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    1. Wade Macdonald

      Technician

      In reply to Chris Owens

      Chris, I think you know full well that lefties are just as ideological. There calls to ban just about about every activity they don't like a case in point.

      The war on everything sustainable or not, pseudo evidence or not!

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    2. Chris Owens

      Professional

      In reply to Wade Macdonald

      Conservatives are pretty good on wars as well. War on terror, on drugs, on nature, women, refugees, public schools, equity, et al.

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    3. Wade Macdonald

      Technician

      In reply to Chris Owens

      Yes those lefties against remembering those who fought in WW1 are so grateful for what they have today. Spare me your cognitive rigidity.

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  4. Wade Macdonald

    Technician

    I don't why scientists believe they must be represented inside the prime minister's office?

    Delusions of grandure abound it appears?

    I much prefer to see scientists out in the field and working in labs rather than entering political debates, making bs predictions from computer models and trying to distort the image of any activity they don't like.

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    1. David Bentley

      logged in via LinkedIn

      In reply to Wade Macdonald

      So you're not in favour of evidence based policy then? And if you are, then who do you think is responsible for collecting and interpreting the evidence?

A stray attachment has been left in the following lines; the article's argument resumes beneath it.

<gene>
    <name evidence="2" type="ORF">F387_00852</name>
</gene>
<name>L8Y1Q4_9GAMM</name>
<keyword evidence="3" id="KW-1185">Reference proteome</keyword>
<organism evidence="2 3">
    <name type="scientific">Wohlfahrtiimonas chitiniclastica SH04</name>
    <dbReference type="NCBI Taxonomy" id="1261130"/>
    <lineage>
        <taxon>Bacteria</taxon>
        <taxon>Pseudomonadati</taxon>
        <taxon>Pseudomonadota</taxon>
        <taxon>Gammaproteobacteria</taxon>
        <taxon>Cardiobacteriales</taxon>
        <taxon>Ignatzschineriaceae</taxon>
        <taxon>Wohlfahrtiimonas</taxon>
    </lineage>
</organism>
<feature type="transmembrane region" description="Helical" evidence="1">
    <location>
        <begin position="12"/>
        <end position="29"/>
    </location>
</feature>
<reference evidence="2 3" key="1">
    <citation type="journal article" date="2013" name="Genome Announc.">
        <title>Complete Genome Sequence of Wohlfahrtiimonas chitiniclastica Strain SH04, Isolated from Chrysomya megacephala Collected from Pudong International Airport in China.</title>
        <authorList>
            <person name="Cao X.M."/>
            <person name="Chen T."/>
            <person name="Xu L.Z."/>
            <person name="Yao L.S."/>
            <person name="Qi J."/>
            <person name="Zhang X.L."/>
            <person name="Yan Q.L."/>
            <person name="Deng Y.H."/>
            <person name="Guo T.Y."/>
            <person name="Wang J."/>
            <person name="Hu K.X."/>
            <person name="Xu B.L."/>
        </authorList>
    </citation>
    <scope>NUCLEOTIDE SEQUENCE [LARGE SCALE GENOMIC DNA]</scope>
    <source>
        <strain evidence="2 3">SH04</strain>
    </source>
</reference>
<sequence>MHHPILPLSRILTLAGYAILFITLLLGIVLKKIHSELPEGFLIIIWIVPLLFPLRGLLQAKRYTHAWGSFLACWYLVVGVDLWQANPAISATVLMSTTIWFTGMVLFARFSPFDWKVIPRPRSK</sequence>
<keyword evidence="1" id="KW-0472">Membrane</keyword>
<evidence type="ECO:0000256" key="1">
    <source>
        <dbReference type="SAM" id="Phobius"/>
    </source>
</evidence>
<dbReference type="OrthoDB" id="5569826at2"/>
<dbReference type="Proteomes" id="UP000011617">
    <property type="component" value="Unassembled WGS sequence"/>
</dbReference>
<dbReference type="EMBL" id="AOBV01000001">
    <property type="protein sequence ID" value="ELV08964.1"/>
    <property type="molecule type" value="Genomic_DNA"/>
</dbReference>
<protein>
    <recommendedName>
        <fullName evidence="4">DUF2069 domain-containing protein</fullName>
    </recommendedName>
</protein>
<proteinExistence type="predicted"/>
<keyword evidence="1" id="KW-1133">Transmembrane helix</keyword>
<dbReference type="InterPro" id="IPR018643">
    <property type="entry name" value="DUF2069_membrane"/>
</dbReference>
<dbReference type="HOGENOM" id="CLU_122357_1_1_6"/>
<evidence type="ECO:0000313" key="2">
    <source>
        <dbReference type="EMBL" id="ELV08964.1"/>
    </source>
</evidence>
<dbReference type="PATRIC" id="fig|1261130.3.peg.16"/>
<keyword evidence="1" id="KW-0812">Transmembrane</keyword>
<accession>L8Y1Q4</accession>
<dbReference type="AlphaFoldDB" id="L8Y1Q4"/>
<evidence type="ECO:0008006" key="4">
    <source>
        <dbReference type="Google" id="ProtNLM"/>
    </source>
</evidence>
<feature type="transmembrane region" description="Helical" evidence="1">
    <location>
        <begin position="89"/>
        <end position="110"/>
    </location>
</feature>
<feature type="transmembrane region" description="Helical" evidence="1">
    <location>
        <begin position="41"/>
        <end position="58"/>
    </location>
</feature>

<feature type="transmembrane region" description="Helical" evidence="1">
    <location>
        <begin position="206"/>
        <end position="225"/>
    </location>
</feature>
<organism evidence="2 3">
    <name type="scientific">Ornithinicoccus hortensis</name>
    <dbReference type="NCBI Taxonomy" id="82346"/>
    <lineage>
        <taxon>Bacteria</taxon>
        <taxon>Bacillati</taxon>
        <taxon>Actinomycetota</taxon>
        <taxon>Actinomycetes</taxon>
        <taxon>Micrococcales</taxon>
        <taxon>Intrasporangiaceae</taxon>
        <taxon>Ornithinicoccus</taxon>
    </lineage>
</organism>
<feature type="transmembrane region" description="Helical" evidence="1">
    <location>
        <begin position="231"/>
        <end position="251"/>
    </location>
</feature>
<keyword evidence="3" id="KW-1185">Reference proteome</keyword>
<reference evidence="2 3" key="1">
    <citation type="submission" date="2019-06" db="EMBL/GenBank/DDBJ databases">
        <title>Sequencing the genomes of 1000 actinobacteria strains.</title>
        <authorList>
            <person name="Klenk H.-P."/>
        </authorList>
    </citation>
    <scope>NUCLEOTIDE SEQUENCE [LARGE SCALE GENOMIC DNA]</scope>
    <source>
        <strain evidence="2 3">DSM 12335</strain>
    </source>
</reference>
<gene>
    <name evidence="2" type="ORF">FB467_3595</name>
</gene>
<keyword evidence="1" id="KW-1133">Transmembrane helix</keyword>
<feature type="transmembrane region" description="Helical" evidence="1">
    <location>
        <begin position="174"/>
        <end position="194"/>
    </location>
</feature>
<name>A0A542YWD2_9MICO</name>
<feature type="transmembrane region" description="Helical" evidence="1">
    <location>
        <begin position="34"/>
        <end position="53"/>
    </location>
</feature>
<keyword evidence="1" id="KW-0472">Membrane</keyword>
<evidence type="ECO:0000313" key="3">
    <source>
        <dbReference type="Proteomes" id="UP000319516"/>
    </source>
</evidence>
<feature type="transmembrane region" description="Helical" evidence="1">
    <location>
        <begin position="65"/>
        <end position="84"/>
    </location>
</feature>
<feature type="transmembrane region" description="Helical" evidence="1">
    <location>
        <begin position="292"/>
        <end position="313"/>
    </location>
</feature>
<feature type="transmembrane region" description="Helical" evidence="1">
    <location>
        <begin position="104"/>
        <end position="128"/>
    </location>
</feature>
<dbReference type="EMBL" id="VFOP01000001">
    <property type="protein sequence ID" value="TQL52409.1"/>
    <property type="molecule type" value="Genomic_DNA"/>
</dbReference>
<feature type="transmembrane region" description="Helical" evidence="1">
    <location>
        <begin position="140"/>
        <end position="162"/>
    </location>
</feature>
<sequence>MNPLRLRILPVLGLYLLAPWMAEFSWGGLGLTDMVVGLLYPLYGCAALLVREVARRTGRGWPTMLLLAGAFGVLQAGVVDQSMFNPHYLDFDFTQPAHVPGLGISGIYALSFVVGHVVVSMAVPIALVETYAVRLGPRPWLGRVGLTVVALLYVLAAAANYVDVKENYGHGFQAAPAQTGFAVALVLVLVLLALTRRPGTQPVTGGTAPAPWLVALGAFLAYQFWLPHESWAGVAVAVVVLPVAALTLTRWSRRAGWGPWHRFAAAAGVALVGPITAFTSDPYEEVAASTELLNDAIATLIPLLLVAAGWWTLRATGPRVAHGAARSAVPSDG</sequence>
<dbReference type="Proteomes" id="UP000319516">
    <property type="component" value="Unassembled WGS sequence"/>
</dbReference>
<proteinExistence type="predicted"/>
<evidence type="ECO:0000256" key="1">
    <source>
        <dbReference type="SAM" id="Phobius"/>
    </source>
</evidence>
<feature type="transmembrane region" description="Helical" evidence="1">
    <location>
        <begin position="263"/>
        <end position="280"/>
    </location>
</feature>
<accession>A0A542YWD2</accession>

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    2. Wade Macdonald

      Technician

      In reply to Rob Brooks

      Science can be well represented by not constantly pissing in the ear of the PM like delusional activists.

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    3. Wade Macdonald

      Technician

      In reply to David Bentley

      All for science but too many scientists want to run the country. Look at some on this forum.....judge, jury, executioners in their own lunchboxes.

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    4. Grant Periott

      Foofighter

      In reply to Wade Macdonald

      Wade is clearly a troll or an LNP stooge. Not really a lot of quality coming from him - lots of accusations and generalisations. I guess this kind of obfuscation needs to be opposed but what a time waster.

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    5. Wade Macdonald

      Technician

      In reply to Grant Periott

      Time wasting, that would be scientists who want to control politics instead of doing research. You know, what they went and studied at uni for the betterment of our understanding.

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  5. Peter Anderson-Stewart